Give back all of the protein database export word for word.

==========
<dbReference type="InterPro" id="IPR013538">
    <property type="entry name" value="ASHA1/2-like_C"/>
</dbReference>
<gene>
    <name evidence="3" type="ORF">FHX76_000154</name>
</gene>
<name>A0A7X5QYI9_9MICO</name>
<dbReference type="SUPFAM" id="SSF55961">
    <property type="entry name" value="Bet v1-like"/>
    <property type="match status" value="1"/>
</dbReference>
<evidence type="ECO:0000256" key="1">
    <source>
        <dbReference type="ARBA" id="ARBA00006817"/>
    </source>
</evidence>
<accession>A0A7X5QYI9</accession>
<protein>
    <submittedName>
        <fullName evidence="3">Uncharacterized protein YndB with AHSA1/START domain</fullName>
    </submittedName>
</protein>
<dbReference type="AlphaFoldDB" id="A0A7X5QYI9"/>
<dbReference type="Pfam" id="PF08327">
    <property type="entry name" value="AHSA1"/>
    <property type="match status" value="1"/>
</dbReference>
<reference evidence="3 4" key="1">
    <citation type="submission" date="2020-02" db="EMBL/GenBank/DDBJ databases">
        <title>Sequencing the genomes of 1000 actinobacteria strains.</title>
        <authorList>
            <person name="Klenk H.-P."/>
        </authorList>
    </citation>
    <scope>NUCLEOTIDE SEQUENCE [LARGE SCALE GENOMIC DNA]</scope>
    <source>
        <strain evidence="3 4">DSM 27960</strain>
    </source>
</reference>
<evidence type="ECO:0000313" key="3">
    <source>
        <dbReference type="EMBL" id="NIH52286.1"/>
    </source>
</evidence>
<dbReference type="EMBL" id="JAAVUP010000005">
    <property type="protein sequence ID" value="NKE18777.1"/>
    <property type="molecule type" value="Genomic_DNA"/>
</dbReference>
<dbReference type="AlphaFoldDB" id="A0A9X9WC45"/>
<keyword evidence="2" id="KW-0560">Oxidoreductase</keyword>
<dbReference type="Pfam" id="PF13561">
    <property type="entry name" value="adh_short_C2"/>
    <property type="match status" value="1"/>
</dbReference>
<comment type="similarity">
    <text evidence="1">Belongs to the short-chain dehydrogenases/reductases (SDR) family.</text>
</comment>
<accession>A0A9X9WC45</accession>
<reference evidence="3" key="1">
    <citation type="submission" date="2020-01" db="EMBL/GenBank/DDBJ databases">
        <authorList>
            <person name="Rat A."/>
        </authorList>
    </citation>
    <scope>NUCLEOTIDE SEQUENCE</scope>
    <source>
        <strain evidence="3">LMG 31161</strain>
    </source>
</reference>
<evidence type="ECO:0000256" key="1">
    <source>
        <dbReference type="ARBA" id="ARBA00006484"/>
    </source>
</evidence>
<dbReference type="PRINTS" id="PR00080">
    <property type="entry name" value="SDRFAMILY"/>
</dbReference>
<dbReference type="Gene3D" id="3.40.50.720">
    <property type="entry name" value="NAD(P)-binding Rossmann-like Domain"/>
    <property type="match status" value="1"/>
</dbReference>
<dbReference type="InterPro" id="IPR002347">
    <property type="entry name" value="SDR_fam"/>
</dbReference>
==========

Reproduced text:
<dbReference type="InterPro" id="IPR013538">
    <property type="entry name" value="ASHA1/2-like_C"/>
</dbReference>
<gene>
    <name evidence="3" type="ORF">FHX76_000154</name>
</gene>
<name>A0A7X5QYI9_9MICO</name>
<dbReference type="SUPFAM" id="SSF55961">
    <property type="entry name" value="Bet v1-like"/>
    <property type="match status" value="1"/>
</dbReference>
<evidence type="ECO:0000256" key="1">
    <source>
        <dbReference type="ARBA" id="ARBA00006817"/>
    </source>
</evidence>
<accession>A0A7X5QYI9</accession>
<protein>
    <submittedName>
        <fullName evidence="3">Uncharacterized protein YndB with AHSA1/START domain</fullName>
    </submittedName>
</protein>
<dbReference type="AlphaFoldDB" id="A0A7X5QYI9"/>
<dbReference type="Pfam" id="PF08327">
    <property type="entry name" value="AHSA1"/>
    <property type="match status" value="1"/>
</dbReference>
<reference evidence="3 4" key="1">
    <citation type="submission" date="2020-02" db="EMBL/GenBank/DDBJ databases">
        <title>Sequencing the genomes of 1000 actinobacteria strains.</title>
        <authorList>
            <person name="Klenk H.-P."/>
        </authorList>
    </citation>
    <scope>NUCLEOTIDE SEQUENCE [LARGE SCALE GENOMIC DNA]</scope>
    <source>
        <strain evidence="3 4">DSM 27960</strain>
    </source>
</reference>
<evidence type="ECO:0000313" key="3">
    <source>
        <dbReference type="EMBL" id="NIH52286.1"/>
    </source>
</evidence>
<dbReference type="EMBL" id="JAAVUP010000005">
    <property type="protein sequence ID" value="NKE18777.1"/>
    <property type="molecule type" value="Genomic_DNA"/>
</dbReference>
<dbReference type="AlphaFoldDB" id="A0A9X9WC45"/>
<keyword evidence="2" id="KW-0560">Oxidoreductase</keyword>
<dbReference type="Pfam" id="PF13561">
    <property type="entry name" value="adh_short_C2"/>
    <property type="match status" value="1"/>
</dbReference>
<comment type="similarity">
    <text evidence="1">Belongs to the short-chain dehydrogenases/reductases (SDR) family.</text>
</comment>
<accession>A0A9X9WC45</accession>
<reference evidence="3" key="1">
    <citation type="submission" date="2020-01" db="EMBL/GenBank/DDBJ databases">
        <authorList>
            <person name="Rat A."/>
        </authorList>
    </citation>
    <scope>NUCLEOTIDE SEQUENCE</scope>
    <source>
        <strain evidence="3">LMG 31161</strain>
    </source>
</reference>
<evidence type="ECO:0000256" key="1">
    <source>
        <dbReference type="ARBA" id="ARBA00006484"/>
    </source>
</evidence>
<dbReference type="PRINTS" id="PR00080">
    <property type="entry name" value="SDRFAMILY"/>
</dbReference>
<dbReference type="Gene3D" id="3.40.50.720">
    <property type="entry name" value="NAD(P)-binding Rossmann-like Domain"/>
    <property type="match status" value="1"/>
</dbReference>
<dbReference type="InterPro" id="IPR002347">
    <property type="entry name" value="SDR_fam"/>
</dbReference>